A couple of years ago, Abu Dhabi student Saqueib Azhad Khan became the world’s youngest Microsoft Certified Systems Engineer (MCSE) at the age of 11. Now, the 13-year-old has a new challenge – to become a Cisco Certified Network Associate (CCNA).
Like any teenager, Saqueib names his favorite pastimes as riding his bike, reading, playing basketball, and doing “anything outdoors”. However, from a young age, he exhibited a slightly more advanced interest — he was fascinated with computers.
“I started playing around with small computer repairs at 4,” Saqueib states as though this is nothing out of the ordinary.
With father Zahlid Ali Khan encouraging his hobby Saqueib, who was born in the United Arab Emirates to Pakistani parents, sat his first goal to become a Certified Novell Administrator (CNA) aged 8. “I stopped there, and started concentrating on school and my grades, but couldn’t help thinking about IT again,” explains Saqueib.
So it was back to the keyboard, this time with a focus on Microsoft, because “I could get all the books and CD-ROMs I needed at low prices.” According to Saqueib, this easy access to resources is how Microsoft has managed to increase its number of IT professionals rapidly in a short space of time.
He became a Microsoft Certified Professional (MCP) at 11, and took his MCSE exams shortly before his 12th birthday in the same year.
His computer knowledge is a mix of home study (Saqueib can polish off an 800-page technical textbook in three nights), and learning from friendly professionals and his computer technician dad. He says the testing centers, such as Executrain, Compubase and New Horizons, were sceptical at first, but realized that “with a lot of practice this small kid could do it.”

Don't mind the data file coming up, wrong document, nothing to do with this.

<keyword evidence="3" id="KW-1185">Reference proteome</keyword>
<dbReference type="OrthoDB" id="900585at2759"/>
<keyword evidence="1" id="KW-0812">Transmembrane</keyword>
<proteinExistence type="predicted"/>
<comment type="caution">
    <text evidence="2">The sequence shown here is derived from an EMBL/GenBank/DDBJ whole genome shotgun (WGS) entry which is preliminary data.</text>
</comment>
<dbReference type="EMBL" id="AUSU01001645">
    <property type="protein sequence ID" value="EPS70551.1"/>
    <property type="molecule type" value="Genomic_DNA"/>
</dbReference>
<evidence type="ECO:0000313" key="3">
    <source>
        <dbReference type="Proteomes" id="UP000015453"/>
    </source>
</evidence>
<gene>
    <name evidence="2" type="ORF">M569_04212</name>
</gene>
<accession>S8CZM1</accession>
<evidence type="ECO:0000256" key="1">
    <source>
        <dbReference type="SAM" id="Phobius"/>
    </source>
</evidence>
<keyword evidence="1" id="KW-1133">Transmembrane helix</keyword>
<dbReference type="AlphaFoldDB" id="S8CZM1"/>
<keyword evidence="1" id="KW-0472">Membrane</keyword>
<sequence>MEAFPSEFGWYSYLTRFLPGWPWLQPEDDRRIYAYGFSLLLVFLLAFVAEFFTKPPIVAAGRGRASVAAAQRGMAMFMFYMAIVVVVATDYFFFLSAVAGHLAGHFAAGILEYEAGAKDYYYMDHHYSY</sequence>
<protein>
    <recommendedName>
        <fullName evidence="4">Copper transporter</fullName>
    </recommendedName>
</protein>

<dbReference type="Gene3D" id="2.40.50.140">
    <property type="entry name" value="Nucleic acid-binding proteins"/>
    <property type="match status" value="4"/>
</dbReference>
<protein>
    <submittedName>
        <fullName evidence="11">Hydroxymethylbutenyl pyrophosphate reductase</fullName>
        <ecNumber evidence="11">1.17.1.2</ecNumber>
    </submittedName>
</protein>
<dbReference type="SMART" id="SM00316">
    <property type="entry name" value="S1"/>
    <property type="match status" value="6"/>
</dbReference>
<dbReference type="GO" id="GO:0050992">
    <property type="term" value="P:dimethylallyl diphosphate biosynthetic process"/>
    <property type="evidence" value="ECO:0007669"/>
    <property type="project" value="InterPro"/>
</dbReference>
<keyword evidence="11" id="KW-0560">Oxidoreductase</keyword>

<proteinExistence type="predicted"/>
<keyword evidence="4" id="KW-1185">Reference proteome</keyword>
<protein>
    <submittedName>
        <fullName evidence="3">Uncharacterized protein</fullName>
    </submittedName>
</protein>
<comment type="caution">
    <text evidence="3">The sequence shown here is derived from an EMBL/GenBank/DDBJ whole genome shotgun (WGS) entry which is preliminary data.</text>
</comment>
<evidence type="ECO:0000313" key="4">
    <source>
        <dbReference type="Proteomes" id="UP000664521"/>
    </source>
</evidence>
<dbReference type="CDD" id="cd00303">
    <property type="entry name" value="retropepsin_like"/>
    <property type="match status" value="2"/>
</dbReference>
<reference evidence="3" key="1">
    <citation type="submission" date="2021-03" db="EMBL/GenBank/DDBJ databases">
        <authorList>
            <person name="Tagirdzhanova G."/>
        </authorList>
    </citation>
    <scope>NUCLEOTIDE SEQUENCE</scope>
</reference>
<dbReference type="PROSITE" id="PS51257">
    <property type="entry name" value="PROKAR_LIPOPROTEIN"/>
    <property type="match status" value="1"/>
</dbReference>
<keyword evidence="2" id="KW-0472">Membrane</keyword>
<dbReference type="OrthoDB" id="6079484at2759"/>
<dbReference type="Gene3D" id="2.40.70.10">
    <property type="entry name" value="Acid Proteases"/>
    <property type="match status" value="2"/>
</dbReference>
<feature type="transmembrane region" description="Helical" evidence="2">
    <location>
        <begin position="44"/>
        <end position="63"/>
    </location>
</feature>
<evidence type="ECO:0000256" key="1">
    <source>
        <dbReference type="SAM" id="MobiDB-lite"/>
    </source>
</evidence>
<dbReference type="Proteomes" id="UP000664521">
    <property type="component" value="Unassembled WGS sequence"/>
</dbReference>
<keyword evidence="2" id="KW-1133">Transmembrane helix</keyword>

Saqueib says his attraction to computers comes from the fact that you can tell them what to do. “It’s like a robot – if you provide the software and the commands it will work how you want it to,” he says. “And you can do lots of things that will make your life easier.”
In the 12 months since he became an MCSE, Saqueib has kept himself busy. He beta tested Windows 2000, finding running faults with the software on Pentium II and III machines and advising the US development team to them before anyone else. “I noticed it was fixed by Release Candidate 2,” he says nonchalantly.
He was also invited to attend a Microsoft seminar in Orlando, Florida. Although he didn’t get to meet Bill Gates, Saqueib had a great view from his front row seat.
“The seminar was full of developers and engineers, and it was great to learn about all the latest Microsoft and related products,” he says. “I was stopped by the CID in the exhibition halls for being a kid, but once they realized I wasn’t just hanging around they were fine, and everyone was really nice, telling me to keep it up.”
Saqueib is unsure whether the best part of the trip was getting to play with a connected network of over a thousand PCs, or visiting Disneyworld and Universal Studios.
He has also presented a Microsoft seminar on its latest products to companies and students and even his trainer. This is something he hopes to do more, as he enjoys introducing people to new technologies.
Saqueib has not had much chance to use his training, although several local companies and institutes that will remain nameless allow him to do small jobs and practice on their networks in the holidays.